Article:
August 9, 2016; Economic Policy Institute

For generations, education has been the springboard to opportunity in America.”

This conclusion is more than just the driver for the Bill and Melinda Gates Foundation to invest billions in efforts to improve public education. It summarizes our nation’s widely shared belief that a quality education is a fundamental right and an essential component of individual and communal success. According to a 2015 Organization for Economic Cooperation and Development (OECD) report, as a nation, in 2012 we devoted 3.6 percent of the gross domestic product to elementary and secondary education—$11,700 per student.

Yet while we think education is valuable, we don’t think our teachers are worth very much at all. Some say teachers are overpaid for working a part-time job with the summers off. But a new study conducted by the Economic Policy Institute indicates that when compared to similarly trained workers in other fields, teachers earn less—and the gap is growing.

The teacher pay penalty is bigger than ever. In 2015, public school teachers’ weekly wages were 17.0 percent lower than those of comparable workers—compared with just 1.8 percent lower in 1994.

As unfair as that looks, the picture is even more stringent in the details. Between 1996 and 2015, after adjusting for inflation, public school teachers saw their pay decrease by $30 a week while the weekly pay for college graduates overall grew by more than $100. Teaching had been a field where women could find a relatively “favored” position. In 1960, female teachers earned almost 15 percent more than their peers did in other fields; by 2015, they were earning 14 percent less. Experienced teachers earned slightly more than their peers in other fields in 1996, but today they find their salaries lagging by almost 18 percent.

But don’t the great pensions and other benefits that teachers and their unions receive offset these gaps in salary? Not really. When benefits are included, the study found “the total teacher compensation penalty was a record-high 11.1 percent in 2015 (composed of a 17.0 percent wage penalty plus a 5.9 percent benefit advantage). The bottom line is that the teacher compensation penalty grew by 11 percentage points from 1994 to 2015.”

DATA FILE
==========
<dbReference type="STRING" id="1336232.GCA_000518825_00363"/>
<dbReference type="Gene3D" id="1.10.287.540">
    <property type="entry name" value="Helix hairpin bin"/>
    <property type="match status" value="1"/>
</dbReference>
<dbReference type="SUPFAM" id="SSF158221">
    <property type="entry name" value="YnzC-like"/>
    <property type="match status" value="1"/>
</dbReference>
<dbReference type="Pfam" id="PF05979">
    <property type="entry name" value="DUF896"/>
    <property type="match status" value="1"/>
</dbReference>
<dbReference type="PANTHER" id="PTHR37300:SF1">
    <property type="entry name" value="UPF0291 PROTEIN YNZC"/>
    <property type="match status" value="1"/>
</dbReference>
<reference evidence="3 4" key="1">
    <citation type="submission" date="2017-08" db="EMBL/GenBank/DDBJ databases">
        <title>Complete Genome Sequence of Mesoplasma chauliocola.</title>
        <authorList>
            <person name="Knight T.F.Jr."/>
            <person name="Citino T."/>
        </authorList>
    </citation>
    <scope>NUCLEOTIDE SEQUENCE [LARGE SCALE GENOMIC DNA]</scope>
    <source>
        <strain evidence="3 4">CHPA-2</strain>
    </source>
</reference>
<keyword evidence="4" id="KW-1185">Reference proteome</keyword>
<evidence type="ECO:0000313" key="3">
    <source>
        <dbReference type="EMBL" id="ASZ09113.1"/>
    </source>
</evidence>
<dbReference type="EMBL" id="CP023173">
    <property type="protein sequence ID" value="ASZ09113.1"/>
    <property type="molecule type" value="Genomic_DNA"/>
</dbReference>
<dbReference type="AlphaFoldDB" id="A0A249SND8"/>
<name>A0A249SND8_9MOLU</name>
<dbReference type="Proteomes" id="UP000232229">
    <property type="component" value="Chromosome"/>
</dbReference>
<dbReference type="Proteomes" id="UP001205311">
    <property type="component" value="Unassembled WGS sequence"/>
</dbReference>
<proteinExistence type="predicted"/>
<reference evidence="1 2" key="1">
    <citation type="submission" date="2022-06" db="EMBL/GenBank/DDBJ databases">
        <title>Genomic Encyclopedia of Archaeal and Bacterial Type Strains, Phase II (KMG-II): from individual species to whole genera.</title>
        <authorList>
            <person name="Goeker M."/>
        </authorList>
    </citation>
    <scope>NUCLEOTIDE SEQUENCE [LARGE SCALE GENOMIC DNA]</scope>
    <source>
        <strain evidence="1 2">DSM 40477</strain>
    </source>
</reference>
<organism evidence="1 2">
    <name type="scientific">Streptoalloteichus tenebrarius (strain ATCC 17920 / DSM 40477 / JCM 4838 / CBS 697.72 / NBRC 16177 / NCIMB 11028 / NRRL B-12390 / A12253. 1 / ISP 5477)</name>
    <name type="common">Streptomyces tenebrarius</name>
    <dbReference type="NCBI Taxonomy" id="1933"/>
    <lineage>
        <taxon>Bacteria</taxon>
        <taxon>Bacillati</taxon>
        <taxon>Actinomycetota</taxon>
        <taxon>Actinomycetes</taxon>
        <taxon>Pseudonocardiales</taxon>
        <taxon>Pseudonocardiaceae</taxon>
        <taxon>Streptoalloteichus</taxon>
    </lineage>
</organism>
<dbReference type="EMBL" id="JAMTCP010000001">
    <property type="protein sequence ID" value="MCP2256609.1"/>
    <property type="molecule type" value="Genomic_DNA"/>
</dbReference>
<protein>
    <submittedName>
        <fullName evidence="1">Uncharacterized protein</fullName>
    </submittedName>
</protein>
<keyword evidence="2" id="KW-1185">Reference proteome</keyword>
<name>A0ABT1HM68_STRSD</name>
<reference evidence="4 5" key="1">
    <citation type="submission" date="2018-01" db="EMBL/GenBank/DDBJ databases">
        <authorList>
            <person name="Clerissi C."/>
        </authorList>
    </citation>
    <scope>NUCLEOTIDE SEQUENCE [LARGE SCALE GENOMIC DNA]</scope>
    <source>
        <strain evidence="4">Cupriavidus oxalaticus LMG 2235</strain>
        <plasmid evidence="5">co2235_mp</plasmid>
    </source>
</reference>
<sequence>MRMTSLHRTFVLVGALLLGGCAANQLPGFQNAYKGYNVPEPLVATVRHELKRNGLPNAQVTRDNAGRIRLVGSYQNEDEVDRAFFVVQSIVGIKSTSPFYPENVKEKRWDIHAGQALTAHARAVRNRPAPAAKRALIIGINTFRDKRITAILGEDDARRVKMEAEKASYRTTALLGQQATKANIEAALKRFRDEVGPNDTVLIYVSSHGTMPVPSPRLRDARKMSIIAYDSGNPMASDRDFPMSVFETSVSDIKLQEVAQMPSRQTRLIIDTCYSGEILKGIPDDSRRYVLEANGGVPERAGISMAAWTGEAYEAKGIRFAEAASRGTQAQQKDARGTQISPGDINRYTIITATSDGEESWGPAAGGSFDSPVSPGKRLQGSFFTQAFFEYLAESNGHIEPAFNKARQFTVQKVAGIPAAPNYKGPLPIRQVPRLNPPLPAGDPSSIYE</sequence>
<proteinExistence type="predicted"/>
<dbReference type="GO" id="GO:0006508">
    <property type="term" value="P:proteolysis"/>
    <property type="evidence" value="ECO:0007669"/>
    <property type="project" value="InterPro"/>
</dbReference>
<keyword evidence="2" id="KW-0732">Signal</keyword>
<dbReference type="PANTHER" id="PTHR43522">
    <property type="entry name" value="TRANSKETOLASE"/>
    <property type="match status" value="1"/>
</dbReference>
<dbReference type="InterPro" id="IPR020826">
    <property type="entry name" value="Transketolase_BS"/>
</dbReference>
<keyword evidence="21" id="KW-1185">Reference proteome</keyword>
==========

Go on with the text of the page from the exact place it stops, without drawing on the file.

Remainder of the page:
Not paying competitive salaries does matter. Teacher shortages have become serious as increasingly experienced teachers retire and the pool of teachers entering the field shrinks. As Stanford University Professor Linda Darling-Hammond points out:

Even if teachers may be more motivated by altruism than some other workers, teaching must compete with other occupations for talented college and university graduates. […] Teachers are more likely to quit when they work in districts with lower wages and when their salaries are low relative to alternative wage opportunities, especially in high-demand fields like math and science.

Policymakers emphasize the importance of effective teaching. Many reformers see it as critical in confronting the impact of poverty and race on educational success. We have heard louder and louder demands for teacher accountability based on measurable outcomes. These calls are often combined with a desire to tie compensation to these outcomes but do not recognize the need to pay teachers fairly to compete in the marketplace for college graduates.

In our society, compensation often stands as a critical measure of value and importance. Noncompetitive pay is more than just an economic issue; it’s a statement of how much we respect the educational profession. To pay teachers poorly and devalue the rigor required to be an effective teacher is not a formula for solving educational problems, yet it’s the recipe that many in the forefront of school reform keep urging us to use.—Martin Levine